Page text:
VOTERS DON'T write the federal budget; that's what they hire politicians for. So a poll of voters' opinions on budget issues must be interpreted carefully. Take this month's Post-ABC News poll. It shows, for example, that only 22 percent favor defense spending increases, while even fewer -- from 4 to 20 percent -- support cuts in domestic programs such as Medicare, Medicaid and student loans. Since the president's budget increases defense and cuts the latter, you might conclude that the voters are solidly against it.

But there is something to the argument, usually made by administration acolytes, that voters are using Mr. Reagan's programs as a baseline. They understand that defense has gone up a lot in the Reagan years, and, happy with that, see no need for it to go up much more; they have the sense that domestic spending has been cut, and are cautious about cutting it further. And certainly they come out on Mr. Reagan's side on tax increases. By a 68- to-30-percent margin, they agree that taxes should not be increased to cut the deficit.

Even granting all that, however, the poll does not support the White House position that the people really support the president's budget, even if the politicians don't. Mr. Reagan's operatives are quick to argue that well-connected lobbyists and well-positioned congressmen have kept in place many programs that the public generally doesn't particularly want and for whose continued existence there are only the flimsiest of arguments. True enough. But added all together, these programs don't amount to much. The real dollar cuts in Mr. Reagan's budget come in things such as Medicare, Medicaid, housing and student loans.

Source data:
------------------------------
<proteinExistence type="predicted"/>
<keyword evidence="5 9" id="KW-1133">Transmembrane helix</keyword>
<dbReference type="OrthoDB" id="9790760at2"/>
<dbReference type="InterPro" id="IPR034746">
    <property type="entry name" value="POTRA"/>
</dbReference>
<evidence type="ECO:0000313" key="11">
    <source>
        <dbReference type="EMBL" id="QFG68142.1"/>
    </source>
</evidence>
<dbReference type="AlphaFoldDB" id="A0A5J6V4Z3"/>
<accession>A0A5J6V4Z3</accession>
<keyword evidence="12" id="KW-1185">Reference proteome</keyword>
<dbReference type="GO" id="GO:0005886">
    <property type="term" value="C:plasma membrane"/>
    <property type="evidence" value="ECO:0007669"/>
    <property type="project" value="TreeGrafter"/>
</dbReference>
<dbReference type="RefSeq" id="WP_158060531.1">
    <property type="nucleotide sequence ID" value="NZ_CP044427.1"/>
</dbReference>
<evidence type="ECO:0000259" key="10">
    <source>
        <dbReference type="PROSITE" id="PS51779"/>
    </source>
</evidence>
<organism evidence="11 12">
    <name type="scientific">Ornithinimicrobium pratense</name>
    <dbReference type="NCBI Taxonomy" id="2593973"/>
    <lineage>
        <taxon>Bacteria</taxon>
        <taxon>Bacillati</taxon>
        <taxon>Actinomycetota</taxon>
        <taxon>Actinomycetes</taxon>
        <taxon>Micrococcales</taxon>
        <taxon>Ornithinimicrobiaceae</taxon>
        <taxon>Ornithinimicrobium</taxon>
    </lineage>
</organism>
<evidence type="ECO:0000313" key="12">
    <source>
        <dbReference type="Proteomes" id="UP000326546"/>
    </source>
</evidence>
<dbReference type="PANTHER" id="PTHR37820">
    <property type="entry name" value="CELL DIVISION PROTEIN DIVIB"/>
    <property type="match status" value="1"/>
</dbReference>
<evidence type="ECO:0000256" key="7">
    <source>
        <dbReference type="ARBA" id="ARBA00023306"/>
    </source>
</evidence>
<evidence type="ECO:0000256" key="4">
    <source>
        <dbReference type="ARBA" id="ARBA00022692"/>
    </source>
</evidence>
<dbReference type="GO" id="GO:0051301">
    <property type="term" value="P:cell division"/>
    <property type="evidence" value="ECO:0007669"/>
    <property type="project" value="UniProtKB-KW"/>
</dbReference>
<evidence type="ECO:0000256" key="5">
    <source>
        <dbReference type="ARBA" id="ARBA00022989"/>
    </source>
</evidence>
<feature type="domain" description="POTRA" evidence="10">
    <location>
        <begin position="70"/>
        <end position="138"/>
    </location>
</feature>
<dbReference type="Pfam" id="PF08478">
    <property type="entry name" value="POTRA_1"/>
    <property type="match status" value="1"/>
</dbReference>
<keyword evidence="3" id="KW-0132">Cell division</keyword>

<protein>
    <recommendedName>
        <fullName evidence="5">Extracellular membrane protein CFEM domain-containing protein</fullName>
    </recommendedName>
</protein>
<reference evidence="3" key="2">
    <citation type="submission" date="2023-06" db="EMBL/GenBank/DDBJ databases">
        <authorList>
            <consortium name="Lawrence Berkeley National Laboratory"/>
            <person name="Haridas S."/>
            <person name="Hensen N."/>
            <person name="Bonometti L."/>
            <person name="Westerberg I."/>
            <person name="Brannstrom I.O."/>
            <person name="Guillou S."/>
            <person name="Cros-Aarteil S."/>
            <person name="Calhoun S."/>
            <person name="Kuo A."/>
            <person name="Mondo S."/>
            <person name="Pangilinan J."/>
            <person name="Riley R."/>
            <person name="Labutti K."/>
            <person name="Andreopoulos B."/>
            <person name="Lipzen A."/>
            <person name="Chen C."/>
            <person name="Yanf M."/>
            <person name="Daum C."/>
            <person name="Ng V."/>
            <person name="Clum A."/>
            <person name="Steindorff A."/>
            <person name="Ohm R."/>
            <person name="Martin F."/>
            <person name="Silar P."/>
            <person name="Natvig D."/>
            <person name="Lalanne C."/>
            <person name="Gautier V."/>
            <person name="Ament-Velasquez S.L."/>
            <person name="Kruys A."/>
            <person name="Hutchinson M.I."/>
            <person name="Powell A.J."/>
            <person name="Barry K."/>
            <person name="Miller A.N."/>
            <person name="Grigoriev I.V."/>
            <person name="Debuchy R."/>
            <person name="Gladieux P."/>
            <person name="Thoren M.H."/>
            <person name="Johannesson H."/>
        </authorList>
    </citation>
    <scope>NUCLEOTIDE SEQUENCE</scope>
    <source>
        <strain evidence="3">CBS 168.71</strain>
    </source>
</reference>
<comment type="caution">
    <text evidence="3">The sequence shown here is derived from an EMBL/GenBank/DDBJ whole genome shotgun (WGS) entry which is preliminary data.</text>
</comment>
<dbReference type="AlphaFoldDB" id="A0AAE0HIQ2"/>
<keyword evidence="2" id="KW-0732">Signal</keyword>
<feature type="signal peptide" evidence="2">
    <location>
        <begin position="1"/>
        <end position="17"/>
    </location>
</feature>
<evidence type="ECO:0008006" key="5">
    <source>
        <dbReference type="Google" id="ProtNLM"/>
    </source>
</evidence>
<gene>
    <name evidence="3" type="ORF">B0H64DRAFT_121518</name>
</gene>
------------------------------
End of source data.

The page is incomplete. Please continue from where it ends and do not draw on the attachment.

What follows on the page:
When you know that, you understand why that budget doesn't have very many votes on the Republican side of the aisle, let alone among the Democrats. Would you like to run for reelection next fall -- pick any state or district you like -- on a platform of big cuts in medical care and student loans? Not surprisingly, few Republicans are being advised by their pollsters and consultants to do so. The Post-ABC News poll shows, as other polls have shown, and as the results of the political process over the past five years have shown, that the public doesn't want big cuts in these programs.

It won't be easy to reconcile that desire with the public's aversion to tax increases. The polls give little guidance, since voters have no clear sense of the magnitudes of money involved. But reconciling these conflicting goals is the unpleasant business the voters hired the president and Congress to perform, however much both sometimes seem to want to deny it.